Ethics Bob Stone sent in a comment late last night that I replied to, but that I think deserves more discussion, on several points. Responding to my Ethics Hero designation for Ron Paul for coming to his adversary’s defense over Romney’s now infamous remark about firing people, Bob wrote:
“…I think Romney’s “I like to fire people”–even taken IN context–displays an inner heartlessness. I know about creative destruction, and I myself have taken actions to lay off people, and even fired a couple face-to-face. I did what needed to be done. No apologies.
“But did I like it? I HATED it.
“Romney’s comment seems of a kind with his strapping the family dog on his car roof for a 500-mi trip, or his advocacy of breaking up families to deport the parent or child who’s illegal. Gingrich was right.”
There are several issues here, some minor. Gingrich, in fact, didn’t jump on Romney’s statement, despite attacking him on similar grounds based on his Bain activities. Newt said the criticism was unfair and that the statement was taken out of context, but spared himself an Ethics Hero by still deriding the statement as clumsy, saying, “In debate, do you really want someone who is that clumsy?” (Newt still believes this a debate competition.) Also, Romney did not say that he likes to fire people. Here is the whole statement:
“I want individuals to have their own insurance. That means the insurance company will have an incentive to keep you healthy. It also means that if you don’t like what they do, you can fire them. I like being able to fire people who provide services to me. You know, if someone doesn’t give me the good service I need, I want to say, ‘You know, I’m going to go get somebody else to provide that service to me.’ ”
It’s pretty clear, don’t you think? “I like being able to fire people” may be a red flag to teachers unions and other public employees who think that a job should be theirs for life whether they can do the tasks required well or not, but to people of normal fairness, logic and common sense with a respect for personal choice, Romney’s statement is reasonable, and not even especially clumsy. I heard a reporter ask Romney, “Do your regret your statement about firing people given the way it has been interpreted by some commentators?” Isn’t that rich? Does he regret telling the truth and making a straightforward statement because dishonest, unscrupulous people (I don’t mean Bob) distorted it to make him look bad? Mitt tap=danced through a non-answer, but what he should have said was, “No, I regret that we have to try to talk to the American people through a media that distorts what we say rather than reporting it.”
Actually, that’s what Newt would have said.
The larger issue raised by Bob, however, is whether “heart” is a key leadership quality or qualification. I don’t believe it is. The ethics mix for leaders is very different than for the rest of us. Leaders need candor, honesty, accountability, responsibility, courage, prudence, judgment, respect for others, respect for process, trustworthiness, some measure of humility, and especially competence. Kindness, sympathy and empathy are way down the list, and in many cases, are affirmative impediments to effective leadership on a national level. Obvious examples are a leader’s difficult task of balancing interests of individuals with the needs of the nation. A President who learns that, no question about it, government benefits for the poor have to be reduced of the country goes the way of Greece and yet says, “I understand the numbers, but I just can’t find it in my heart to do that to those people! I just can’t!” is a nice guy, but a lousy leader. Presidents from Reagan to Obama have refused to fire obviously incompetent Cabinet officials because they don’t like firing people, even people who should be fired, and people who are hurting the nation by remaining in office. I am no fan of Bill Clinton, but in one respect (many, actually), he had the soul of a leader—by all accounts, once he felt you were of no value, you were out. He was ruthless. In certain situations, good leaders have to be ruthless. Leaders with “heart” can’t make a dispassionate decision about sending in the troops, or dropping the atom bomb, or making tough budget cuts. Romney didn’t say he liked firing people, but I suspect that he doesn’t mind the task as much as Bob does, or Obama, or either Bush. That’s a good thing. Firing people who deserve to be fired is part of leadership, and those who HATE it, like Bob, are less likely to do it.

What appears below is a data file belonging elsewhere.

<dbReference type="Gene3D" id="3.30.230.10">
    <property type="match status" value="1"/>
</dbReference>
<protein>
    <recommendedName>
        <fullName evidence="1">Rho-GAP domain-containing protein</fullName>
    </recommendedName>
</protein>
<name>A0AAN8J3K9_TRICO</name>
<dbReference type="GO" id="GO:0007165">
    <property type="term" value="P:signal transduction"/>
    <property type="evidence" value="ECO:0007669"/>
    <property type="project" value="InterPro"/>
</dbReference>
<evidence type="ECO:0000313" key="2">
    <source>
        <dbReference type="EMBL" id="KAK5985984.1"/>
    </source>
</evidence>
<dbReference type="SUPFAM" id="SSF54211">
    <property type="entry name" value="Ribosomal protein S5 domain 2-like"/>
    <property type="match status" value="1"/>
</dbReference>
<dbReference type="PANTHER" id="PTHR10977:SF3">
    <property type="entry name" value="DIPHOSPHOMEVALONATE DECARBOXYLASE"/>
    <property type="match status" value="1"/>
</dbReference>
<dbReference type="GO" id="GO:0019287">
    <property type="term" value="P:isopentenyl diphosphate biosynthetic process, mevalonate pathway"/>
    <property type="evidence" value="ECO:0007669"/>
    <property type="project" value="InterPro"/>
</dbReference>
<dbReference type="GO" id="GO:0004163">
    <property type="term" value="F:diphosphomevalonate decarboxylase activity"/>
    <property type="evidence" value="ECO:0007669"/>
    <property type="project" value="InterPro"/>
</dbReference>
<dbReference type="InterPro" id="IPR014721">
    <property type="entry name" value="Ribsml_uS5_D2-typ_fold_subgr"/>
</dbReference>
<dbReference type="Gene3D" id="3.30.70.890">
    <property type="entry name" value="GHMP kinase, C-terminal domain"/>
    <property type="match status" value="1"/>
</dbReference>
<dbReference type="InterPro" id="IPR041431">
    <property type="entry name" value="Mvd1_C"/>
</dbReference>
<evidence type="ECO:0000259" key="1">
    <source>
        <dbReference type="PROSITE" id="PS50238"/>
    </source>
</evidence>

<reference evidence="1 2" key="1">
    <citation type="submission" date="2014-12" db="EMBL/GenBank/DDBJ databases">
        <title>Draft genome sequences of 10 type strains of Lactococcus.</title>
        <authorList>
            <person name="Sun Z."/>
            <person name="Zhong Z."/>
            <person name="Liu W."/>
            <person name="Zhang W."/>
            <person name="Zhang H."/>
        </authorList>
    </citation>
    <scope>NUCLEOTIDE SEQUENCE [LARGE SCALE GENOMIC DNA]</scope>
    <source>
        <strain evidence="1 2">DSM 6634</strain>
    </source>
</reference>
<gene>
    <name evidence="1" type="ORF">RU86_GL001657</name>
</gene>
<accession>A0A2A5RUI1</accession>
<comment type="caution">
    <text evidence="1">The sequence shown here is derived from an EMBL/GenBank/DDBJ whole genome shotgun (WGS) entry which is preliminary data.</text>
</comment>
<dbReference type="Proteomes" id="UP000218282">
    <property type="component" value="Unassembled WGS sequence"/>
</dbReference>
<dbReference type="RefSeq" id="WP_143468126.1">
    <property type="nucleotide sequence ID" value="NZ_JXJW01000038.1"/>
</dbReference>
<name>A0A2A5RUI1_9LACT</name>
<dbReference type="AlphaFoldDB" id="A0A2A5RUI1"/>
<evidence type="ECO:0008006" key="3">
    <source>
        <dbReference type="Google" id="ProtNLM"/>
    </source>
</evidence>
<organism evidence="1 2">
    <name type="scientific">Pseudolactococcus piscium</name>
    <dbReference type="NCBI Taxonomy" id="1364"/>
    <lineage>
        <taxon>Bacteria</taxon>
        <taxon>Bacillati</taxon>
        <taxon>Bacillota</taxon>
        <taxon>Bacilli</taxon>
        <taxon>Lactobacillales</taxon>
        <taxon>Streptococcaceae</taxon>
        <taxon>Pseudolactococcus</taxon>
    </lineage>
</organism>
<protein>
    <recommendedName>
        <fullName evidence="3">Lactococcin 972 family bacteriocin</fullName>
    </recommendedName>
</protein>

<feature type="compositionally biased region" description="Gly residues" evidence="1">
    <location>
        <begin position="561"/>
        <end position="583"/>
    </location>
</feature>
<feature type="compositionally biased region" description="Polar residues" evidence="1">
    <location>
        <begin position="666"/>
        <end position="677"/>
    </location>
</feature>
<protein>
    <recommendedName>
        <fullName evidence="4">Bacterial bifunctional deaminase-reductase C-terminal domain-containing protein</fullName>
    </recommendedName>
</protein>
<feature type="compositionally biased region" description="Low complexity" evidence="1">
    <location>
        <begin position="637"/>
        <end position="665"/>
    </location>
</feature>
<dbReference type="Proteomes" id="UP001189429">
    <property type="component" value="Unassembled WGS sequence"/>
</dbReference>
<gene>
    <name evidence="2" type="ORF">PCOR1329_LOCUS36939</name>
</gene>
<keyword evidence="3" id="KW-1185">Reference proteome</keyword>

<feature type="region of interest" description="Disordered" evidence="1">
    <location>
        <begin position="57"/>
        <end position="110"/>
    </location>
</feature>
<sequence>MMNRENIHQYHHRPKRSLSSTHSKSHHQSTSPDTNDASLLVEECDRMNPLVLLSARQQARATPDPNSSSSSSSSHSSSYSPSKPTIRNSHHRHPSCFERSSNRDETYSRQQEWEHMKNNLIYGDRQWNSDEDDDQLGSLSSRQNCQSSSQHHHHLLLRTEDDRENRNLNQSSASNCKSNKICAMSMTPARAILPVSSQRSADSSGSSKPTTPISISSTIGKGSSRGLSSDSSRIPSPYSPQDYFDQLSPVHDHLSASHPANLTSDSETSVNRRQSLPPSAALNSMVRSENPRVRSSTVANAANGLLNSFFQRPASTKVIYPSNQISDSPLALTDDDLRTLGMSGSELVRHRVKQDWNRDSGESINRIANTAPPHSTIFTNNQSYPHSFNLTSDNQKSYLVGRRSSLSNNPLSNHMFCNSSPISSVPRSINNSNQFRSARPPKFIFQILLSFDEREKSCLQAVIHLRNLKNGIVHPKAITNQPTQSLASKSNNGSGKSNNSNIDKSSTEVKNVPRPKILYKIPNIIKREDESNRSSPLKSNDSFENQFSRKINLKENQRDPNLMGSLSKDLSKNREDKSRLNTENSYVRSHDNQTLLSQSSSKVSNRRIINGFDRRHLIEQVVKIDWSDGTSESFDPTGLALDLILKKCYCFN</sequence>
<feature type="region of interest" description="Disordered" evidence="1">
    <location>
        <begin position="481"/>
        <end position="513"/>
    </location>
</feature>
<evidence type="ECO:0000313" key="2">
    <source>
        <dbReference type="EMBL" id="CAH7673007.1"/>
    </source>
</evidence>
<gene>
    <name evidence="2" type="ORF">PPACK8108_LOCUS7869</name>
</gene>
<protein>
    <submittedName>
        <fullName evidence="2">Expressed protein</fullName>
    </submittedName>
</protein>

Bob’s other two knocks on Romney, the dog-on-the-roof story and his views on illegals with citizen family members have been discussed here at other times. But on the matter of firing people, Mitt has exactly the right mindset for an effective leader. I’d rather have Ethics Bob as a friend, an advisor, an ethicist and a teacher, but when it comes to clearing out the deadwood, and in the government there is plenty of that, give me someone who likes the job.